Dreamy and curious, these photos taken by Belgian film enthusiast Elien Decommer (@shmelien) conjure the feeling of laying on the grass, watching the clouds pass by and looking at the world around you from a new perspective.
A Lomographer through and through, her images reflect the first in Lomography's 10 Golden Rules, that of taking your camera wherever you go. We asked her about her love for photography, her fascination with Lomography cameras and her travels.
Can you tell us a bit about yourself and your experience shooting with film?
I studied translation, Russian being one of my languages. So I got to spend some time in Saint-Petersburg, where I discovered the Fisheye One at a flea market. I remember the camera looking very flashy - all fluorescent orange.
It got my attention. I bought my own Fisheye One and that's how I enrolled in Lomography, and in photography in general.
I like both digital and analogue photography. Digital because of the details, the lines in the picture, the symmetry, and the stand-still in time that a picture represents.
Analogue, because of the bigger stand-still in time (remembering moments after finally getting a roll developed that's been in my camera for months), the warm atmosphere analogue photography represents and because of the many experiments you can do with it.
When people say that analogue photography is passé, I usually answer that they can't compare both. Digital and analogue photography are different, the goals are also different. With digital photography, you want the best quality, the most details, the best-edited version.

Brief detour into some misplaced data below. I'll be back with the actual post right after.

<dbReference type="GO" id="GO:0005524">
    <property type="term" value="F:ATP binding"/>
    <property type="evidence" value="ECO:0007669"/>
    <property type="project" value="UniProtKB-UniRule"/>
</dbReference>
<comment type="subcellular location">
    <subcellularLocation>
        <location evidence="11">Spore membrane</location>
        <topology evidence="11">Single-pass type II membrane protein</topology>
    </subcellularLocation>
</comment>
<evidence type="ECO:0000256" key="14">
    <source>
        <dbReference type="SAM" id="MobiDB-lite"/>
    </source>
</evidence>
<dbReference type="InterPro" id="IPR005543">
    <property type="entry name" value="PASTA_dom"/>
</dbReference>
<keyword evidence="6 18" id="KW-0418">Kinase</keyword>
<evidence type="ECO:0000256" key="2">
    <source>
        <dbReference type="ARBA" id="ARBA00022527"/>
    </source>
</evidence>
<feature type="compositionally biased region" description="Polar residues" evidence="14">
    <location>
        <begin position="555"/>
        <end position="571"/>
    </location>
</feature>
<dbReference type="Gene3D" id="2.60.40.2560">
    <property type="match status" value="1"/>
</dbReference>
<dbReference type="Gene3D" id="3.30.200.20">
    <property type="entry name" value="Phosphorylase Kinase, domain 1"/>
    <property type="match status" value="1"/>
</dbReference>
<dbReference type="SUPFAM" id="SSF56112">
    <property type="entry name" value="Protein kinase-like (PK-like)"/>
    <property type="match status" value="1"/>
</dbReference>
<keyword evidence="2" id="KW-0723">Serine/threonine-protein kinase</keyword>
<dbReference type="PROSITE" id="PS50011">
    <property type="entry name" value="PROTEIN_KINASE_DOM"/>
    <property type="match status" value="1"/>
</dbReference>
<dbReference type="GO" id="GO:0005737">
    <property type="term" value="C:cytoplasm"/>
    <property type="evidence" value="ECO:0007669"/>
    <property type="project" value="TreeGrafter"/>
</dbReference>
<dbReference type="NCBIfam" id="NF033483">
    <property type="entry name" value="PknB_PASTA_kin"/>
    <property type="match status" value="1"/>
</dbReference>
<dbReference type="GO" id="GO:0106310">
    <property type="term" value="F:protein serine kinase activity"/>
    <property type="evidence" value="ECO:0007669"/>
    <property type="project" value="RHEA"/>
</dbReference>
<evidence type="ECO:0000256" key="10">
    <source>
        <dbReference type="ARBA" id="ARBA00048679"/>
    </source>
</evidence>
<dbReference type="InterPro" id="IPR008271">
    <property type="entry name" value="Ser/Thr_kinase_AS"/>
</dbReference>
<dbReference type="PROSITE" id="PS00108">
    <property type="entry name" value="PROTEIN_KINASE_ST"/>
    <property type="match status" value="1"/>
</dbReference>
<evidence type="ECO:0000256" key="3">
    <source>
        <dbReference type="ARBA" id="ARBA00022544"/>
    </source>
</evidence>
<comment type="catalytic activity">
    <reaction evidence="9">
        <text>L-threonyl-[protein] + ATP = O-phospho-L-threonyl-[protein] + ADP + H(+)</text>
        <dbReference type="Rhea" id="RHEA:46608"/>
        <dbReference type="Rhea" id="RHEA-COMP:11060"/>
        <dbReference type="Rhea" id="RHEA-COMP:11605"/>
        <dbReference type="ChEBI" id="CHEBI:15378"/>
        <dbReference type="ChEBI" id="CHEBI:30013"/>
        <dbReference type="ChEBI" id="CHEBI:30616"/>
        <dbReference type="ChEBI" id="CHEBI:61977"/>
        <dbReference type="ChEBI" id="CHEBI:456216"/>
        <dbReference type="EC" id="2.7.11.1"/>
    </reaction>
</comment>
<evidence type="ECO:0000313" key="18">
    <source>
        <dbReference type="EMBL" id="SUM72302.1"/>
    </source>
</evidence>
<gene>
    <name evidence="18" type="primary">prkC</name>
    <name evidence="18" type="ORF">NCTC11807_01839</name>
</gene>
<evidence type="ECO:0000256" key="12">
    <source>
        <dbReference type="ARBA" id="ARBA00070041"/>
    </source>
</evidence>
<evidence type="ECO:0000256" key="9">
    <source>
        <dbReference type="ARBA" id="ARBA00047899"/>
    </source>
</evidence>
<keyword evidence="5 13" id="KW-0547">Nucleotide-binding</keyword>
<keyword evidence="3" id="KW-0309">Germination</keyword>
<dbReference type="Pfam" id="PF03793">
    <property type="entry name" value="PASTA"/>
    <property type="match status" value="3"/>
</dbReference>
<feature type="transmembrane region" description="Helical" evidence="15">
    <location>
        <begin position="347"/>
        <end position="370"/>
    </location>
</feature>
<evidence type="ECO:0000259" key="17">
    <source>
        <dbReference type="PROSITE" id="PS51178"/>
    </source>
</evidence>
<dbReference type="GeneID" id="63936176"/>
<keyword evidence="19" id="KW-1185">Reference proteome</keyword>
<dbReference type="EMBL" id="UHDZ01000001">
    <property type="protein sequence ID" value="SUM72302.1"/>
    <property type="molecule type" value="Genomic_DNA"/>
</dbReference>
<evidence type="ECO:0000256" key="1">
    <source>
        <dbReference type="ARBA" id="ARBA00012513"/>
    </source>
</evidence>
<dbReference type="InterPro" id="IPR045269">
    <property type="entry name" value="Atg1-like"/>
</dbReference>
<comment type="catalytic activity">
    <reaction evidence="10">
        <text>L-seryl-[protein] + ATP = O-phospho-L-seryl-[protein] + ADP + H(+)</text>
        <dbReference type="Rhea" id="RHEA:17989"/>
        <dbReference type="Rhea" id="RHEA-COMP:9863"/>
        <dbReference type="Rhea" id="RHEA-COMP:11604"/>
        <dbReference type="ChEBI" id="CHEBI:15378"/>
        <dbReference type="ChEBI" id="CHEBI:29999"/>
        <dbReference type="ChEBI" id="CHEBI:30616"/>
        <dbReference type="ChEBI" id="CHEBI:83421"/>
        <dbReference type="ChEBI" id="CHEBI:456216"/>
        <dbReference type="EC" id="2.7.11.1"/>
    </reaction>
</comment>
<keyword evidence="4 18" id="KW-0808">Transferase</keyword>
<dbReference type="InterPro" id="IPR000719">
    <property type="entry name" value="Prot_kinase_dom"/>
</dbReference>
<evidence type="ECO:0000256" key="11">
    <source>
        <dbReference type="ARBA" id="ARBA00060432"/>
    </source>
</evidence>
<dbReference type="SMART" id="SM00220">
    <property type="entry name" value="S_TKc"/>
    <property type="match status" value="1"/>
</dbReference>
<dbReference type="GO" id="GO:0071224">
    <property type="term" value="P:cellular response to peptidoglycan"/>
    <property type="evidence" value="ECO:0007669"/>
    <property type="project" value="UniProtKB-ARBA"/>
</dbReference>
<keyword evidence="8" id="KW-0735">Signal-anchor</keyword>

Analogue photography represents a certain atmosphere, a feeling, a picture that is as least edited as possible; a warm kind of photography that digital can never be. I guess you can compare it a little to streaming your music or listening to music on LP records. The feeling is not the same and you don't want it to be the same.
You shoot with a lot of Lomography cameras, what are the features you like the most about them?
It also seems like you travel a lot with film cameras. How does it change the way you approach places? And which cameras and film stocks do you usually take?
I used to take my La Sardina with me, but that one had to make way for my LC-A+. I often go to Spain, because that is where my partner is from.
And then it sometimes happens that I shoot the same places on the same roll, but at a different moment in time. And it's always nice to discover how those pictures turned out.
I also prefer shooting in cities and outdoors. Berlin for example is a great place to take analogue pictures, because the contrast of modern and old that defines the city comes out great in analogue pictures.
Lately, I've been shooting with the Dubblefilm rolls for the soft colors and the LomoChrome Purple for the popping blue, pink and purple, but the Lomography X-Pro Slide 200 has been one of my all-time favorites.
Do you have a favorite among your photos?
This is a picture I took in the summer of 2014, in the Belgian city of Mechelen. It's a double exposure taken with my La Sardina on a regular roll (ISO 400.)
I was just very lucky with the light, the moment, and how the composition of this double exposure turned out. I hope to be this lucky again one day.